2001: A Space Odyssey

2001: A Space Odyssey

2001: A Space Odyssey (1968) – by James Verniere

2001: A Space Odyssey (1968) remains Kubrick’s crowning, confounding achievement. Homeric sci-fi film, conceptual artwork, and dopeheads’ intergalactic joyride, 2001 pushed the envelope of film at a time when Mary Poppins and The Sound of Music ruled the box office.

2001: A Space Odyssey – Review by John Simon [The New Leader]

2001: A Space Odyssey is fascinating when it concentrates on apes or machines, and dreadful when it deals with the in-betweens: humans. For all its lively visual and mechanical spectacle, this is a kind of space-Spartacus and, more pretentious still, a shaggy God story.

2001: A SPACE ODYSSEY – Review by John Hofsess

2001 no less than Dr. Strangelove is an apocalyptic vision: it i is an alternate future but no less pessimistic. Beneath its austerely beautiful surface an alarm is sounded for us to examine a problem of which Dr. Strangelove was a pronounced symptom: the possibility that man is as much at the mercy of his own artifacts as ever he was of the forces of nature.

2001: A SPACE ODYSSEY – The Harvard Crimson Review

After we have seen a stewardess walk up a wall and across the ceiling early in the film, we no longer question similar amazements and accept Kubrick’s new world without question. The credibility of the special effects established, we can suspend disbelief, to use a justifiable cliche, and revel in the beauty and imagination of Kubrick/Clarke’s space.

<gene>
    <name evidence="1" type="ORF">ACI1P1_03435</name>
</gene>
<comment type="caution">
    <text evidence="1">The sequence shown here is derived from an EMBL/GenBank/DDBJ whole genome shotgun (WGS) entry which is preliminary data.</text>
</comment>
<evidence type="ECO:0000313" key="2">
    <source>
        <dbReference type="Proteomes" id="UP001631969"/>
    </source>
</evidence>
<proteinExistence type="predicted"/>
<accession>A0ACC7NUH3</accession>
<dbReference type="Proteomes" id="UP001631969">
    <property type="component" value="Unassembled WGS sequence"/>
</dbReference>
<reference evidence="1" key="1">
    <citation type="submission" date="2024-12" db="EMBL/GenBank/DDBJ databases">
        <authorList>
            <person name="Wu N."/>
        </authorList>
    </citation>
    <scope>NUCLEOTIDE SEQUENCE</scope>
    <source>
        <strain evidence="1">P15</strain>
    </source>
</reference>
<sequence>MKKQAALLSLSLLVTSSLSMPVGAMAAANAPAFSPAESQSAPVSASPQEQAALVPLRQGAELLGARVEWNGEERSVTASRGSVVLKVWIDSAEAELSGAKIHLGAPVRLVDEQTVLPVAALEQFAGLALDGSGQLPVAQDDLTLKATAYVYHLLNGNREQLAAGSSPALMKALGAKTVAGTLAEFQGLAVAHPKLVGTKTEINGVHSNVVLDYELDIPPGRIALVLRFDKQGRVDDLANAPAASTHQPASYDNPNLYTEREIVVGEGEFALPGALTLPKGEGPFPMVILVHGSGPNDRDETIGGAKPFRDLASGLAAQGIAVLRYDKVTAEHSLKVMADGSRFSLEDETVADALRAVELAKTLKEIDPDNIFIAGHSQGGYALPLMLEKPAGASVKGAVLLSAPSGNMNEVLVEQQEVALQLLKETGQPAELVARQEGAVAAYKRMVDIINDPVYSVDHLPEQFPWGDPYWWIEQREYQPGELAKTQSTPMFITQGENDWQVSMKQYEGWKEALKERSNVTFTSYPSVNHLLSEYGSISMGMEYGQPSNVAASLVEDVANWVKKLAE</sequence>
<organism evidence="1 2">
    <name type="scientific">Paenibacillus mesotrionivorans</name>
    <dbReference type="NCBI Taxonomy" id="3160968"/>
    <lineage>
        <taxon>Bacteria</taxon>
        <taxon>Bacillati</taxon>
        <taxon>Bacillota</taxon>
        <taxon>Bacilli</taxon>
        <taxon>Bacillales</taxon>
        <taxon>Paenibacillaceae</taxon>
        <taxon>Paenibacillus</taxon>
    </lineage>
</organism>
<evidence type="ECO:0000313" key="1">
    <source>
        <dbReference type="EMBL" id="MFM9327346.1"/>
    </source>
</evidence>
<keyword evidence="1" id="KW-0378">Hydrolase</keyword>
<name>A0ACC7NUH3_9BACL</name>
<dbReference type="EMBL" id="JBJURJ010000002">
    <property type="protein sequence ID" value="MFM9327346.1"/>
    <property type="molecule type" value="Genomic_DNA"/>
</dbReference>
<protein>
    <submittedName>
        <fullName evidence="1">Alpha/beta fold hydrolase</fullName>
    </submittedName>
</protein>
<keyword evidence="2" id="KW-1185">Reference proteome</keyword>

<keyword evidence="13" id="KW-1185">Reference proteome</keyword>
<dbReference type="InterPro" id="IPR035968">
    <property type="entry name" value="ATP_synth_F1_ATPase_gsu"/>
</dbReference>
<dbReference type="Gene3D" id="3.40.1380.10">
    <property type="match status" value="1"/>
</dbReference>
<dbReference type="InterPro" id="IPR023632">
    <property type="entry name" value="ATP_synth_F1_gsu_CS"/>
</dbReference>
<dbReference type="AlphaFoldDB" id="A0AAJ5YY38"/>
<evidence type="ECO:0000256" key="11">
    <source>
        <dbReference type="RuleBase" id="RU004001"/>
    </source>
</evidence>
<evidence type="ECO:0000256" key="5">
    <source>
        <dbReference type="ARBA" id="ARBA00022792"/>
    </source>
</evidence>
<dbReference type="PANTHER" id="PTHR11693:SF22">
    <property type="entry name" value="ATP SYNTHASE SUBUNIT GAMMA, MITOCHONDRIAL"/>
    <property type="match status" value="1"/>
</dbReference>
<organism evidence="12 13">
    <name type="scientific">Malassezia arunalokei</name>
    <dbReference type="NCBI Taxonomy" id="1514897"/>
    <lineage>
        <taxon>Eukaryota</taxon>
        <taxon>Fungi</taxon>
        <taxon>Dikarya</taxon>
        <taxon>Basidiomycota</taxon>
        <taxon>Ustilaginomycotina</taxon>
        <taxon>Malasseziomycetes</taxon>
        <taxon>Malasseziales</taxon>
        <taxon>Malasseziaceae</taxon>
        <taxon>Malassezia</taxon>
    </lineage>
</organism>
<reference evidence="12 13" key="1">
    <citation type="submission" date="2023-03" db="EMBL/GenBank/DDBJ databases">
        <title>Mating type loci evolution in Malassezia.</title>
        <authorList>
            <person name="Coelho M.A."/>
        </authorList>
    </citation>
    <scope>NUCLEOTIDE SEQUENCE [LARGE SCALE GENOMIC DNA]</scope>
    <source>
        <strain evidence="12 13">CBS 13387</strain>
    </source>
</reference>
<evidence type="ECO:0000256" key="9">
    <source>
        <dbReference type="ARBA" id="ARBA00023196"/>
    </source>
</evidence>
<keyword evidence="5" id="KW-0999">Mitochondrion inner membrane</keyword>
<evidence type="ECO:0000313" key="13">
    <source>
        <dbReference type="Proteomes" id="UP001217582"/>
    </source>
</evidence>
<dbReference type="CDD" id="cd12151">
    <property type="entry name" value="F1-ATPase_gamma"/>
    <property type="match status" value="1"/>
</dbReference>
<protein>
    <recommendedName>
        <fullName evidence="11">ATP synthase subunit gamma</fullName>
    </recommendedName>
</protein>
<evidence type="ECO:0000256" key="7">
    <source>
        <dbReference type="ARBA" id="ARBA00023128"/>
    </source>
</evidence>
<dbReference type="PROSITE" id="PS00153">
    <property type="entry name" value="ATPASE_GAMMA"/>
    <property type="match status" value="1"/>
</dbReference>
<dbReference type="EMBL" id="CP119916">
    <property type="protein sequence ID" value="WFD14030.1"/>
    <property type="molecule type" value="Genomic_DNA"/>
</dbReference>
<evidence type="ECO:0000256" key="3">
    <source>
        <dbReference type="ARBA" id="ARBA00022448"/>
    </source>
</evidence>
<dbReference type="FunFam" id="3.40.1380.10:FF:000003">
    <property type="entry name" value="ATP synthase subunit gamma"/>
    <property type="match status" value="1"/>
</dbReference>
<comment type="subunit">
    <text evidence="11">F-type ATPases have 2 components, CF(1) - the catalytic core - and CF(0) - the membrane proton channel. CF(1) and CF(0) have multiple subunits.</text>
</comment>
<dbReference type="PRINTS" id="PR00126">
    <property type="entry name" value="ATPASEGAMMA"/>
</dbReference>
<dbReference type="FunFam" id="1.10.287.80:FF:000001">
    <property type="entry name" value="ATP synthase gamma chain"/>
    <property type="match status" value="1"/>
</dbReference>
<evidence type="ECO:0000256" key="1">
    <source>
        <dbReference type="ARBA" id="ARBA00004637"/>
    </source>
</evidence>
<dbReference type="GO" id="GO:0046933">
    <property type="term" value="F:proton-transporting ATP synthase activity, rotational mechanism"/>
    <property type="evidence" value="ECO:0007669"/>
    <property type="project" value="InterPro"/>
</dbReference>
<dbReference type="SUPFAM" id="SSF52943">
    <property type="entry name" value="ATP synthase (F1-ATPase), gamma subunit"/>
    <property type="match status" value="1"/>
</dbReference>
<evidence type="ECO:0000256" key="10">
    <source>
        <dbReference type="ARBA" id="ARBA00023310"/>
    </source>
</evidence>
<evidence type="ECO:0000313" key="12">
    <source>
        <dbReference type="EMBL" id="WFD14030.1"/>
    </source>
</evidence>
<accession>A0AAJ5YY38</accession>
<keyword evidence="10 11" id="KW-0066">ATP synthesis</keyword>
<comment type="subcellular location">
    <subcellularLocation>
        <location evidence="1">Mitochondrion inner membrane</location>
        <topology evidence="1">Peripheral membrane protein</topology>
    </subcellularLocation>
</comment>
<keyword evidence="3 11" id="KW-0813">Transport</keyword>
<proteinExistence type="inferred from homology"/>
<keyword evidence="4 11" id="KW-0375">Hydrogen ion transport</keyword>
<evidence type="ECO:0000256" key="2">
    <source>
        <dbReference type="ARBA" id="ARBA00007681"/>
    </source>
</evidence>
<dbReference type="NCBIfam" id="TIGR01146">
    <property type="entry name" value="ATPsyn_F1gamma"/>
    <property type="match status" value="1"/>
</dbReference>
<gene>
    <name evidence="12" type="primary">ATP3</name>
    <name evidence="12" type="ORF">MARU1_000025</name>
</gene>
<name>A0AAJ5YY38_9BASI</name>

Kubrick’s original plan was to open 2001 with a ten-minute prologue (35mm film, black and white) — edited interviews on extraterrestrial possibilities with experts on space, theology, chemistry, biology, astronomy.
Kubrick says that he decided after the first screening of 2001 for M-G-M executives, in Culver City, Cali­fornia, that it wasn’t a good idea to open 2001 with a prologue, and it was eliminated immediately.

2001: A Space Odyssey

BEYOND THE STARS – by Jeremy Bernstein

We are happy to report, for the benefit of science-fiction buffs—who have long felt that, at its best, science fiction is a splendid medium for conveying the poetry and wonder of science—that there will soon be a movie for them. We have this from none other than the two authors of the movie, which is to be called Journey Beyond the Stars—Stanley Kubrick and Arthur C. Clarke.

2001: A Space Odyssey

2001: KUBRICK IN SPACE – Essay by Stephen Mamber

The pretentiousness of 2001: A Space Odyssey has been a considerable obstacle to appreciating its status as masterpiece. The collaboration with Arthur C. Clarke and Kubrick’s own statements about the film have obviously obscured how deeply it connects to the rest of his work.

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